Publication date: May 22, 2019
While head and neck cancers, esophageal cancer, liver cancer, breast cancer, colon cancer, and rectal cancer have the clearest associations with alcohol consumption, a new study suggests that melanoma could join the ranks.
Dr. Singh and Irene Orlow, DSc-a scientist who leads the Molecular Epidemiology Laboratory at MSK-explain more about the relationship between alcohol and cancer and to put the findings from this particular study into context.
Dr. Singh points out that only white individuals were studied, and women in this group were more likely to have a family history of melanoma and red or blonde hair, which also raises skin cancer risk.
These individuals – who are at higher risk of developing melanoma regardless of alcohol consumption – should have their skin screened regularly and should practice safe sun behavior, Dr. Singh says.
The authors argued that the effect of alcohol consumption on the risk of developing melanoma may be independent from sun exposure.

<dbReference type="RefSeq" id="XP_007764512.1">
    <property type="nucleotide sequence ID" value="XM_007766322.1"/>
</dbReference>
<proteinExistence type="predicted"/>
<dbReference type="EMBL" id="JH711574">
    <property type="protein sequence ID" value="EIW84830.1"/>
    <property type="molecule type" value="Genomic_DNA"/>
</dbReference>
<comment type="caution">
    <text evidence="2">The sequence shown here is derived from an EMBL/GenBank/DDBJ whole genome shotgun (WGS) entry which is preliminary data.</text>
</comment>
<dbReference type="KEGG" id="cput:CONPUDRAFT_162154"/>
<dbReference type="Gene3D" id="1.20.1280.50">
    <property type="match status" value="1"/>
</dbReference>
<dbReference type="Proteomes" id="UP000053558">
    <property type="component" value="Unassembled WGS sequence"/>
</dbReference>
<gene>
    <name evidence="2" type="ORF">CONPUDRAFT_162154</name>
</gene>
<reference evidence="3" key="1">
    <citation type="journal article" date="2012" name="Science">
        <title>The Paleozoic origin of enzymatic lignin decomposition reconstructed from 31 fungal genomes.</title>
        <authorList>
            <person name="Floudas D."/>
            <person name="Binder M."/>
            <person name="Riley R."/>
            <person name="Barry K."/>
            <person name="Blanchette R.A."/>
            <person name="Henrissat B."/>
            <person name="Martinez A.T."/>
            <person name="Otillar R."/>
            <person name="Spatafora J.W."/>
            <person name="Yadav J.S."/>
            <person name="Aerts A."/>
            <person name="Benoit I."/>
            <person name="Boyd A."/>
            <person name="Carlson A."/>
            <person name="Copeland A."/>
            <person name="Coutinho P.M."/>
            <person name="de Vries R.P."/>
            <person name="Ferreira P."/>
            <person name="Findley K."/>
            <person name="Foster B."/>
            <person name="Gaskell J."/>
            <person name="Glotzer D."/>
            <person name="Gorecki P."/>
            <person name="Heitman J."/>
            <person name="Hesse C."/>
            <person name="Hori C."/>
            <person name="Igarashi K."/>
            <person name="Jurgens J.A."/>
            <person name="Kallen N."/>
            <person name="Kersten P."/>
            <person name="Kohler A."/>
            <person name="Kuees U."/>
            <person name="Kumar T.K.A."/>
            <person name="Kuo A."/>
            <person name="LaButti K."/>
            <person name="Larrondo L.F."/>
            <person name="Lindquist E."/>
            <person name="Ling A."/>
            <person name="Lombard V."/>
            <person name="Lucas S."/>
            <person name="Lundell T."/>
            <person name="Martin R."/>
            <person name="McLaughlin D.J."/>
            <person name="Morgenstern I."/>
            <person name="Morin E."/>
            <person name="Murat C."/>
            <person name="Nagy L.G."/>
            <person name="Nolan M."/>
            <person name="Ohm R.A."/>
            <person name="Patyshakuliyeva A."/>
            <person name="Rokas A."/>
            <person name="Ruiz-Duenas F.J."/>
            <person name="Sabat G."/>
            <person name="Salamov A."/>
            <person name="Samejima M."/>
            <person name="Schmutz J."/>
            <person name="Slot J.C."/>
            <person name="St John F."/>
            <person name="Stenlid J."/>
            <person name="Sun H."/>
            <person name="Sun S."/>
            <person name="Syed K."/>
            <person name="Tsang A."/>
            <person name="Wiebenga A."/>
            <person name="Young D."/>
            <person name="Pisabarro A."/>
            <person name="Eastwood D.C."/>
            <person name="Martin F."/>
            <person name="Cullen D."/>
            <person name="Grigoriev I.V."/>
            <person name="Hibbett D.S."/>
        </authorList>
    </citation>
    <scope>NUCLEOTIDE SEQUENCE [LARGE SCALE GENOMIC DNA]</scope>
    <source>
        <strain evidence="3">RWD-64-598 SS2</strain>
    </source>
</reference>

He points out that though the study showed a greater association of alcohol consumption and melanoma risk in women, the risk of melanoma on an area of the body that typically receives less sun exposure – the trunk – was more strongly seen in men.
Research has shown that alcohol consumption is related to other cancers beyond those of the head and neck and a much larger study from October 2018 suggests that drinking alcohol may be moderately associated with increased melanoma risk.
“Although these findings and the role of different types of alcohol sources need to be confirmed, the case for a potential increase in the risk of melanoma among those who consume alcohol is getting stronger,” Dr. Orlow says.
“Alcohol consumption has been associated with the development of many different types of cancers – and several other medical issues – and it is probably best to consume it in moderation,” Dr. Singh reiterates.
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